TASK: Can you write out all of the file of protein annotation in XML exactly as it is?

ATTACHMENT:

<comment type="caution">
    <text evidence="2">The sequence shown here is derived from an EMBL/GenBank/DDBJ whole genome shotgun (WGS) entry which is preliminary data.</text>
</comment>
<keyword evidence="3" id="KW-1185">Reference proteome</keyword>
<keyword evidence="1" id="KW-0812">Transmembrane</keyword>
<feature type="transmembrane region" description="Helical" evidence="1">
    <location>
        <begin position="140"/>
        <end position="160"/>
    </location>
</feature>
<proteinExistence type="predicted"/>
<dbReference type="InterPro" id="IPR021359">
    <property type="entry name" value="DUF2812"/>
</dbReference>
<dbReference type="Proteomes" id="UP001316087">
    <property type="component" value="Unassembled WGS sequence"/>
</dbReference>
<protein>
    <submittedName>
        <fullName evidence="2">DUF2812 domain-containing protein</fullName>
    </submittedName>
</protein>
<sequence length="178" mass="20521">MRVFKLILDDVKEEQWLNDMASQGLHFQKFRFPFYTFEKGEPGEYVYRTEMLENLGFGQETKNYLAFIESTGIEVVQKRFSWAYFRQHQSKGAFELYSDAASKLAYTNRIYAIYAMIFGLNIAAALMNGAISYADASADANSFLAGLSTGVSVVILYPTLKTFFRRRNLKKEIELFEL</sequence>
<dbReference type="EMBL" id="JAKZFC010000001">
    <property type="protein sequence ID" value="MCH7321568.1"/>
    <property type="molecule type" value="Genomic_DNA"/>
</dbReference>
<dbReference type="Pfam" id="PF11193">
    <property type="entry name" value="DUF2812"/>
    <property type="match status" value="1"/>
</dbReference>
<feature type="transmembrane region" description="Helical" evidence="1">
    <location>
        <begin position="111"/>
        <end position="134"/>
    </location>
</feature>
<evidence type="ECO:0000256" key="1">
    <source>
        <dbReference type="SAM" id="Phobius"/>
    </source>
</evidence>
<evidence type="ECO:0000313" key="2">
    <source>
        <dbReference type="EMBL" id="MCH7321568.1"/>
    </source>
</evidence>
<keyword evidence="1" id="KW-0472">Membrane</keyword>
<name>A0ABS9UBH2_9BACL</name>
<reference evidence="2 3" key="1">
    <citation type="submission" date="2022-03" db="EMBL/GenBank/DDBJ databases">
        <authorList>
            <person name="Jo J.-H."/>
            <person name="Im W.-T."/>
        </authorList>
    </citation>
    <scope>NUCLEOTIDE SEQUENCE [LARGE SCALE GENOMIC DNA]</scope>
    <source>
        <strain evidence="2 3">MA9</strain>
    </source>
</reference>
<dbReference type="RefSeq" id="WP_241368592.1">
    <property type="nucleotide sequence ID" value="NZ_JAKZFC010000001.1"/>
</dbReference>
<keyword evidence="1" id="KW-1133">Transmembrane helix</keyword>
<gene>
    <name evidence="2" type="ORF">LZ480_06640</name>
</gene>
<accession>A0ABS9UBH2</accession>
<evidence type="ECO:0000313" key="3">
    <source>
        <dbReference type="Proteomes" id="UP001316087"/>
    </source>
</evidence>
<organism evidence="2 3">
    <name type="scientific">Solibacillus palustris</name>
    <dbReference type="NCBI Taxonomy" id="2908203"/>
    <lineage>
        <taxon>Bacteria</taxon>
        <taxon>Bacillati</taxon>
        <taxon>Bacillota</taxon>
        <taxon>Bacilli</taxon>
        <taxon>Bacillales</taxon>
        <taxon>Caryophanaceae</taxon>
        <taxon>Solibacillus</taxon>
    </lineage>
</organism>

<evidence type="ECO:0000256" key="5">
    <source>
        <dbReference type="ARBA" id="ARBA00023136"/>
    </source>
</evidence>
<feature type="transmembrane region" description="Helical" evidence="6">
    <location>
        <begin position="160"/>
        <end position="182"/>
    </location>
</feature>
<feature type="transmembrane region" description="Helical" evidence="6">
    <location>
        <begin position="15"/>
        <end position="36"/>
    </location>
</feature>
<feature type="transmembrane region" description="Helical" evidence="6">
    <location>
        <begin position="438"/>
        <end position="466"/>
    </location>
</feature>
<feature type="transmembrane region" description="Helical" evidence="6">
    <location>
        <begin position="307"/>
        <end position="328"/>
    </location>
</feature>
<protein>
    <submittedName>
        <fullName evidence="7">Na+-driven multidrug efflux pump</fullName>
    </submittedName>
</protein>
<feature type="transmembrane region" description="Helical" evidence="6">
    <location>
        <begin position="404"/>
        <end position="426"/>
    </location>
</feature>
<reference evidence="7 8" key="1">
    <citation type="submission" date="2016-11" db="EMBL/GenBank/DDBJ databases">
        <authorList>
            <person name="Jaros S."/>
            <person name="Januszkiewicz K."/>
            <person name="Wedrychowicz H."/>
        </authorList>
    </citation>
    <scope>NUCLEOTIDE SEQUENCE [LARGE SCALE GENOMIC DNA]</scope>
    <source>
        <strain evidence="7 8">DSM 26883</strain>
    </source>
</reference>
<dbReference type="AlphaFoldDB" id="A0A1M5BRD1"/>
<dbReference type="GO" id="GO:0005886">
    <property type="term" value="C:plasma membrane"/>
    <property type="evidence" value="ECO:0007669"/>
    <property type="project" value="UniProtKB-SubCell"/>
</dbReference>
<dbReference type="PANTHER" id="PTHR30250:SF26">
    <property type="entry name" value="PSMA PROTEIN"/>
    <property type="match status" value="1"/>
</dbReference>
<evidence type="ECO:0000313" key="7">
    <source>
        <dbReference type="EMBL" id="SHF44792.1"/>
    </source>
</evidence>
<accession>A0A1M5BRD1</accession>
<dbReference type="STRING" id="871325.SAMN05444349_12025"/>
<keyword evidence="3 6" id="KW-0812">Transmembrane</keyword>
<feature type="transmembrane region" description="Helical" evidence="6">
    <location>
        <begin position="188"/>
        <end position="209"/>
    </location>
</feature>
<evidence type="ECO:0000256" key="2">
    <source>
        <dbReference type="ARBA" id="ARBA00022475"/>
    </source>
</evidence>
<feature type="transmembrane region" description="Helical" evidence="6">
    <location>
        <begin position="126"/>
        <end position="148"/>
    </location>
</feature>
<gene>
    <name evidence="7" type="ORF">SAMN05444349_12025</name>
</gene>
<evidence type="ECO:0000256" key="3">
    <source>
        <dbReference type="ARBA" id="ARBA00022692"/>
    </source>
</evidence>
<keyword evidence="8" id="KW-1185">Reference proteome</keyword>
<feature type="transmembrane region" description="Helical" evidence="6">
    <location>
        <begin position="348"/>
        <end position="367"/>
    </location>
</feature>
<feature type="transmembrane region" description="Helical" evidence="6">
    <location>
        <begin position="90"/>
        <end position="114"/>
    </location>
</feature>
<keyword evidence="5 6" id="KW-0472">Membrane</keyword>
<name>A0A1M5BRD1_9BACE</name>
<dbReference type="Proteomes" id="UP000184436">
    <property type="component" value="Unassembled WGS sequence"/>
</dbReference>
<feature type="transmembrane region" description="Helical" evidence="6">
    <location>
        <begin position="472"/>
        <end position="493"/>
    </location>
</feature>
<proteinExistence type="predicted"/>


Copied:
<comment type="caution">
    <text evidence="2">The sequence shown here is derived from an EMBL/GenBank/DDBJ whole genome shotgun (WGS) entry which is preliminary data.</text>
</comment>
<keyword evidence="3" id="KW-1185">Reference proteome</keyword>
<keyword evidence="1" id="KW-0812">Transmembrane</keyword>
<feature type="transmembrane region" description="Helical" evidence="1">
    <location>
        <begin position="140"/>
        <end position="160"/>
    </location>
</feature>
<proteinExistence type="predicted"/>
<dbReference type="InterPro" id="IPR021359">
    <property type="entry name" value="DUF2812"/>
</dbReference>
<dbReference type="Proteomes" id="UP001316087">
    <property type="component" value="Unassembled WGS sequence"/>
</dbReference>
<protein>
    <submittedName>
        <fullName evidence="2">DUF2812 domain-containing protein</fullName>
    </submittedName>
</protein>
<sequence length="178" mass="20521">MRVFKLILDDVKEEQWLNDMASQGLHFQKFRFPFYTFEKGEPGEYVYRTEMLENLGFGQETKNYLAFIESTGIEVVQKRFSWAYFRQHQSKGAFELYSDAASKLAYTNRIYAIYAMIFGLNIAAALMNGAISYADASADANSFLAGLSTGVSVVILYPTLKTFFRRRNLKKEIELFEL</sequence>
<dbReference type="EMBL" id="JAKZFC010000001">
    <property type="protein sequence ID" value="MCH7321568.1"/>
    <property type="molecule type" value="Genomic_DNA"/>
</dbReference>
<dbReference type="Pfam" id="PF11193">
    <property type="entry name" value="DUF2812"/>
    <property type="match status" value="1"/>
</dbReference>
<feature type="transmembrane region" description="Helical" evidence="1">
    <location>
        <begin position="111"/>
        <end position="134"/>
    </location>
</feature>
<evidence type="ECO:0000256" key="1">
    <source>
        <dbReference type="SAM" id="Phobius"/>
    </source>
</evidence>
<evidence type="ECO:0000313" key="2">
    <source>
        <dbReference type="EMBL" id="MCH7321568.1"/>
    </source>
</evidence>
<keyword evidence="1" id="KW-0472">Membrane</keyword>
<name>A0ABS9UBH2_9BACL</name>
<reference evidence="2 3" key="1">
    <citation type="submission" date="2022-03" db="EMBL/GenBank/DDBJ databases">
        <authorList>
            <person name="Jo J.-H."/>
            <person name="Im W.-T."/>
        </authorList>
    </citation>
    <scope>NUCLEOTIDE SEQUENCE [LARGE SCALE GENOMIC DNA]</scope>
    <source>
        <strain evidence="2 3">MA9</strain>
    </source>
</reference>
<dbReference type="RefSeq" id="WP_241368592.1">
    <property type="nucleotide sequence ID" value="NZ_JAKZFC010000001.1"/>
</dbReference>
<keyword evidence="1" id="KW-1133">Transmembrane helix</keyword>
<gene>
    <name evidence="2" type="ORF">LZ480_06640</name>
</gene>
<accession>A0ABS9UBH2</accession>
<evidence type="ECO:0000313" key="3">
    <source>
        <dbReference type="Proteomes" id="UP001316087"/>
    </source>
</evidence>
<organism evidence="2 3">
    <name type="scientific">Solibacillus palustris</name>
    <dbReference type="NCBI Taxonomy" id="2908203"/>
    <lineage>
        <taxon>Bacteria</taxon>
        <taxon>Bacillati</taxon>
        <taxon>Bacillota</taxon>
        <taxon>Bacilli</taxon>
        <taxon>Bacillales</taxon>
        <taxon>Caryophanaceae</taxon>
        <taxon>Solibacillus</taxon>
    </lineage>
</organism>

<evidence type="ECO:0000256" key="5">
    <source>
        <dbReference type="ARBA" id="ARBA00023136"/>
    </source>
</evidence>
<feature type="transmembrane region" description="Helical" evidence="6">
    <location>
        <begin position="160"/>
        <end position="182"/>
    </location>
</feature>
<feature type="transmembrane region" description="Helical" evidence="6">
    <location>
        <begin position="15"/>
        <end position="36"/>
    </location>
</feature>
<feature type="transmembrane region" description="Helical" evidence="6">
    <location>
        <begin position="438"/>
        <end position="466"/>
    </location>
</feature>
<feature type="transmembrane region" description="Helical" evidence="6">
    <location>
        <begin position="307"/>
        <end position="328"/>
    </location>
</feature>
<protein>
    <submittedName>
        <fullName evidence="7">Na+-driven multidrug efflux pump</fullName>
    </submittedName>
</protein>
<feature type="transmembrane region" description="Helical" evidence="6">
    <location>
        <begin position="404"/>
        <end position="426"/>
    </location>
</feature>
<reference evidence="7 8" key="1">
    <citation type="submission" date="2016-11" db="EMBL/GenBank/DDBJ databases">
        <authorList>
            <person name="Jaros S."/>
            <person name="Januszkiewicz K."/>
            <person name="Wedrychowicz H."/>
        </authorList>
    </citation>
    <scope>NUCLEOTIDE SEQUENCE [LARGE SCALE GENOMIC DNA]</scope>
    <source>
        <strain evidence="7 8">DSM 26883</strain>
    </source>
</reference>
<dbReference type="AlphaFoldDB" id="A0A1M5BRD1"/>
<dbReference type="GO" id="GO:0005886">
    <property type="term" value="C:plasma membrane"/>
    <property type="evidence" value="ECO:0007669"/>
    <property type="project" value="UniProtKB-SubCell"/>
</dbReference>
<dbReference type="PANTHER" id="PTHR30250:SF26">
    <property type="entry name" value="PSMA PROTEIN"/>
    <property type="match status" value="1"/>
</dbReference>
<evidence type="ECO:0000313" key="7">
    <source>
        <dbReference type="EMBL" id="SHF44792.1"/>
    </source>
</evidence>
<accession>A0A1M5BRD1</accession>
<dbReference type="STRING" id="871325.SAMN05444349_12025"/>
<keyword evidence="3 6" id="KW-0812">Transmembrane</keyword>
<feature type="transmembrane region" description="Helical" evidence="6">
    <location>
        <begin position="188"/>
        <end position="209"/>
    </location>
</feature>
<evidence type="ECO:0000256" key="2">
    <source>
        <dbReference type="ARBA" id="ARBA00022475"/>
    </source>
</evidence>
<feature type="transmembrane region" description="Helical" evidence="6">
    <location>
        <begin position="126"/>
        <end position="148"/>
    </location>
</feature>
<gene>
    <name evidence="7" type="ORF">SAMN05444349_12025</name>
</gene>
<evidence type="ECO:0000256" key="3">
    <source>
        <dbReference type="ARBA" id="ARBA00022692"/>
    </source>
</evidence>
<keyword evidence="8" id="KW-1185">Reference proteome</keyword>
<feature type="transmembrane region" description="Helical" evidence="6">
    <location>
        <begin position="348"/>
        <end position="367"/>
    </location>
</feature>
<feature type="transmembrane region" description="Helical" evidence="6">
    <location>
        <begin position="90"/>
        <end position="114"/>
    </location>
</feature>
<keyword evidence="5 6" id="KW-0472">Membrane</keyword>
<name>A0A1M5BRD1_9BACE</name>
<dbReference type="Proteomes" id="UP000184436">
    <property type="component" value="Unassembled WGS sequence"/>
</dbReference>
<feature type="transmembrane region" description="Helical" evidence="6">
    <location>
        <begin position="472"/>
        <end position="493"/>
    </location>
</feature>
<proteinExistence type="predicted"/>